Of course, everyone wants to find their calling. No one really wants to work a mediocre-at-best job their entire lives. For a Highly Sensitive Person, it’s about slightly more than wanting to find your calling. You need to.

A Calling is making a living by doing what you were born to do. What brings you to life? What are you most passionate about? Can you imagine the satisfaction of being able to do want you love all the time and getting paid for it? How liberating that would be.

Truth is: Many HSPs find their ideal calling somewhere in the self-employed arena but few take the risk and, for the HSP, taking risks appear more daunting than for the non-HSPs.

Unfortunately, many (if not most) Highly Sensitive People find themselves stuck in “Drudgery” type jobs for a large portion of their life. If this is you, don’t be as distressed as I’m sure this makes you feel at first. After all, there are things you can do to make the best of where you are, no matter where you are, and restore not only your productivity as an employee but also your overall well-being.

We will delve more into that next week; but in the meantime, feel free to e-mail me at rpayne@edu-cs.com with any questions, concerns, or for sneak-peak tips!

Interested in developing proven career success techniques or in securing cutting-edge career focused material, including interview best practice techniques or how to write effective resume/cover letters? Visit www.edu-cs.com for a complete listing of available support. You may also contact us directly: dhuffman@edu-cs.com to see how we can help you.

Rikki Payne, Career Consultant, Editor, and Writer
Education Career Services, www.edu-cs.com
Follow us on Twitter #dannyatecs
Blog: https://careerbreakout.wordpress.com
Education Career Services: www.edu-cs.com
West Orlando News Online, Event and Career Columnist: http://westorlandonews.com

Career Boost: What Inspires You?

inspirationInspiration is one of the most amazing things in the world because it is absolutely unpredictable. It can come anytime, from anything, to anyone, anywhere. Paul Smith claims inspiration can be found in everything. If not, he says, look again.

I love this because it shifts responsibility to the beholder. In other words: you can’t blame your surroundings for your attitude, feelings, or standing in life. There is inspiration in everything. All you have to do is find it.

When I need to feel inspired, I go for a walk or a drive. Just seeing the living picture of the world in motion gives me a plethora of inspirational options. I find people inspiring, in different ways at different times. Sometimes it’s buildings, sometimes nature.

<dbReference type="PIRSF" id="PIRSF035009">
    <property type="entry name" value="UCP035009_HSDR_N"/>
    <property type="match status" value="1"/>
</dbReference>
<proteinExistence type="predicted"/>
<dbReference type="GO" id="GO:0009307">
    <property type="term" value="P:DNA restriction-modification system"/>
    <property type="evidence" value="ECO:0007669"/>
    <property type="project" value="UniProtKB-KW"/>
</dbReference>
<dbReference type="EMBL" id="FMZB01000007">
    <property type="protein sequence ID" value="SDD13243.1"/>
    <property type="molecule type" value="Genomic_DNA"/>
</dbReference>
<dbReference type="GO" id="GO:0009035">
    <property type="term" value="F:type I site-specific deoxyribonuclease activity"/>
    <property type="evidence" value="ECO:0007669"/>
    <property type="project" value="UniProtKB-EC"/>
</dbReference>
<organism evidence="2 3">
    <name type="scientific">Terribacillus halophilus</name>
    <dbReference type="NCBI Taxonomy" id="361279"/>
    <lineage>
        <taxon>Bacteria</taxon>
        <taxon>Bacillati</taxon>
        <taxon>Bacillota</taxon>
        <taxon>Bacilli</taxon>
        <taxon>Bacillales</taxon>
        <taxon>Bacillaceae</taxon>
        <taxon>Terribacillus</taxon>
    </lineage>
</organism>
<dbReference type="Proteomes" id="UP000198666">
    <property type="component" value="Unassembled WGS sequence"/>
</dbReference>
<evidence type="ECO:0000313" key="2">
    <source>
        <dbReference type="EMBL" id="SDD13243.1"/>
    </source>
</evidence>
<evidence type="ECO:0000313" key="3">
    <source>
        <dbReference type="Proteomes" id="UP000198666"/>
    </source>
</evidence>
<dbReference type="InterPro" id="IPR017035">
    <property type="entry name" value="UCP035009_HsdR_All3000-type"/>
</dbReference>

If you find yourself stalled out in your job-search, your education, or your career, you may seek inspiration to get things moving again. But where do you find it? Sometimes, the more you need it and the harder you look, the more elusive it becomes.

So the question is… What inspires you? Where do you look when your momentum is gone and your Muse is nowhere to be found? Keep in mind that while inspiration can (and ideally should) be found in everything, different kinds of people access it in different ways.

Take a moment and assess which of the following fit you best:

External

This doesn’t necessarily mean that you go running outside for inspiration, but you do seek it outside of yourself. The words or works of others speak to you and you trust them. It’s important to you to find something bigger or smarter than yourself to follow even if just for the moment where you feel lost and dry. You’re likely to turn to your parents or close friends or a respected colleague to get advice before you weigh your options personally, and their say will have a sizeable impact on your decision. You let these people or circumstances bring you the inspiration you need.

Internal

Are you highly sensitive or extremely shy?

You may retreat deeply into the woods not unlike Thoreau, bury yourself in books or music, or simply not leave your house for days. You dig and dig at your inner self to see where it has all gone – the motivation, inspiration, ambition that fueled you to get to where you are. You ask yourself deep and difficult questions, some of which may not even be necessary, and you may find yourself quite somber at times. This can feel like scratching the surface of a frozen lake with a toothpick to get to the waters below. But as you write, or clean, or cook, or exercise, or whichever solitary activity wakens your Muse, you will slowly find yourself coming out of the tunnel with a gem of inspiration that could very well be priceless.

Now, whether you find yourself more extroverted or more introverted in your approach, there is always something you can do. If walking doesn’t do it, try meditating. Find a movie that is a filmed adaptation of an inspirational true story. Bonus points if it’s a story about your chosen career field. Take a break for a few hours one night and really give in to a good book. So often, just giving your brain some rest will give it a chance to tap into everything that’s waiting below the surface.

Career Reality: You don’t have to get burned out.

Remember the feeling that got you going? Remember why you chose the path you’re on? Hold on to that, open your eyes, and look around.

There’s inspiration waiting in everything.

Interested in developing proven career success techniques or in securing cutting-edge career focused material, including interview best practice techniques or how to write effective resume/cover letters? Visit www.edu-cs.com for a complete listing of available support. You may also contact us directly: dhuffman@edu-cs.com to see how we can help you.

Rikki Payne, Career Consultant, Editor, and Writer
Education Career Services, www.edu-cs.com
Follow us on Twitter #dannyatecs
Blog: https://careerbreakout.wordpress.com
Education Career Services: www.edu-cs.com
West Orlando News Online, Event and Career Columnist: http://westorlandonews.com